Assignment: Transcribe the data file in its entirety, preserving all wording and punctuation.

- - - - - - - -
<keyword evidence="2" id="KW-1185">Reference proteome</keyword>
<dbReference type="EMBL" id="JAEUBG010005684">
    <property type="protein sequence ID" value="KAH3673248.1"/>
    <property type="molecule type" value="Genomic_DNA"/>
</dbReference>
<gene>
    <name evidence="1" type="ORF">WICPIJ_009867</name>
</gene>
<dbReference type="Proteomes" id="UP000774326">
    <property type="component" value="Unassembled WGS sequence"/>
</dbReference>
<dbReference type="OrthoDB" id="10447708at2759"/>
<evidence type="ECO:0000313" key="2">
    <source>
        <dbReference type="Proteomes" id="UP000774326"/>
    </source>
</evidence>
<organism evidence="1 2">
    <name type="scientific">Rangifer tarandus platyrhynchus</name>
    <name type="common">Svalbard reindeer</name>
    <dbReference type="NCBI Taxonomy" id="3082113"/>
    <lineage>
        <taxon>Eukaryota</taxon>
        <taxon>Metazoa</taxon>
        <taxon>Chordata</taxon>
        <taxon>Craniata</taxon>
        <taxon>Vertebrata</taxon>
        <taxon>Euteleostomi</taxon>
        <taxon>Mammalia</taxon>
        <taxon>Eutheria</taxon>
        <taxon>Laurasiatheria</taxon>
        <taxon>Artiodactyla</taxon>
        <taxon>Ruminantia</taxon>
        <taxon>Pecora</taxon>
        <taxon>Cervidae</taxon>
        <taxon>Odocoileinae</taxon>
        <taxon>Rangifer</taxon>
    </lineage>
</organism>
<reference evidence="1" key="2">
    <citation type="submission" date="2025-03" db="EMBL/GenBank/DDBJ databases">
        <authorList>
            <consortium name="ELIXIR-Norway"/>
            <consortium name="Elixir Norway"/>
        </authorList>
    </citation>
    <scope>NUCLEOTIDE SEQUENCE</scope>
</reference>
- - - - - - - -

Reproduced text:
<keyword evidence="2" id="KW-1185">Reference proteome</keyword>
<dbReference type="EMBL" id="JAEUBG010005684">
    <property type="protein sequence ID" value="KAH3673248.1"/>
    <property type="molecule type" value="Genomic_DNA"/>
</dbReference>
<gene>
    <name evidence="1" type="ORF">WICPIJ_009867</name>
</gene>
<dbReference type="Proteomes" id="UP000774326">
    <property type="component" value="Unassembled WGS sequence"/>
</dbReference>
<dbReference type="OrthoDB" id="10447708at2759"/>
<evidence type="ECO:0000313" key="2">
    <source>
        <dbReference type="Proteomes" id="UP000774326"/>
    </source>
</evidence>
<organism evidence="1 2">
    <name type="scientific">Rangifer tarandus platyrhynchus</name>
    <name type="common">Svalbard reindeer</name>
    <dbReference type="NCBI Taxonomy" id="3082113"/>
    <lineage>
        <taxon>Eukaryota</taxon>
        <taxon>Metazoa</taxon>
        <taxon>Chordata</taxon>
        <taxon>Craniata</taxon>
        <taxon>Vertebrata</taxon>
        <taxon>Euteleostomi</taxon>
        <taxon>Mammalia</taxon>
        <taxon>Eutheria</taxon>
        <taxon>Laurasiatheria</taxon>
        <taxon>Artiodactyla</taxon>
        <taxon>Ruminantia</taxon>
        <taxon>Pecora</taxon>
        <taxon>Cervidae</taxon>
        <taxon>Odocoileinae</taxon>
        <taxon>Rangifer</taxon>
    </lineage>
</organism>
<reference evidence="1" key="2">
    <citation type="submission" date="2025-03" db="EMBL/GenBank/DDBJ databases">
        <authorList>
            <consortium name="ELIXIR-Norway"/>
            <consortium name="Elixir Norway"/>
        </authorList>
    </citation>
    <scope>NUCLEOTIDE SEQUENCE</scope>
</reference>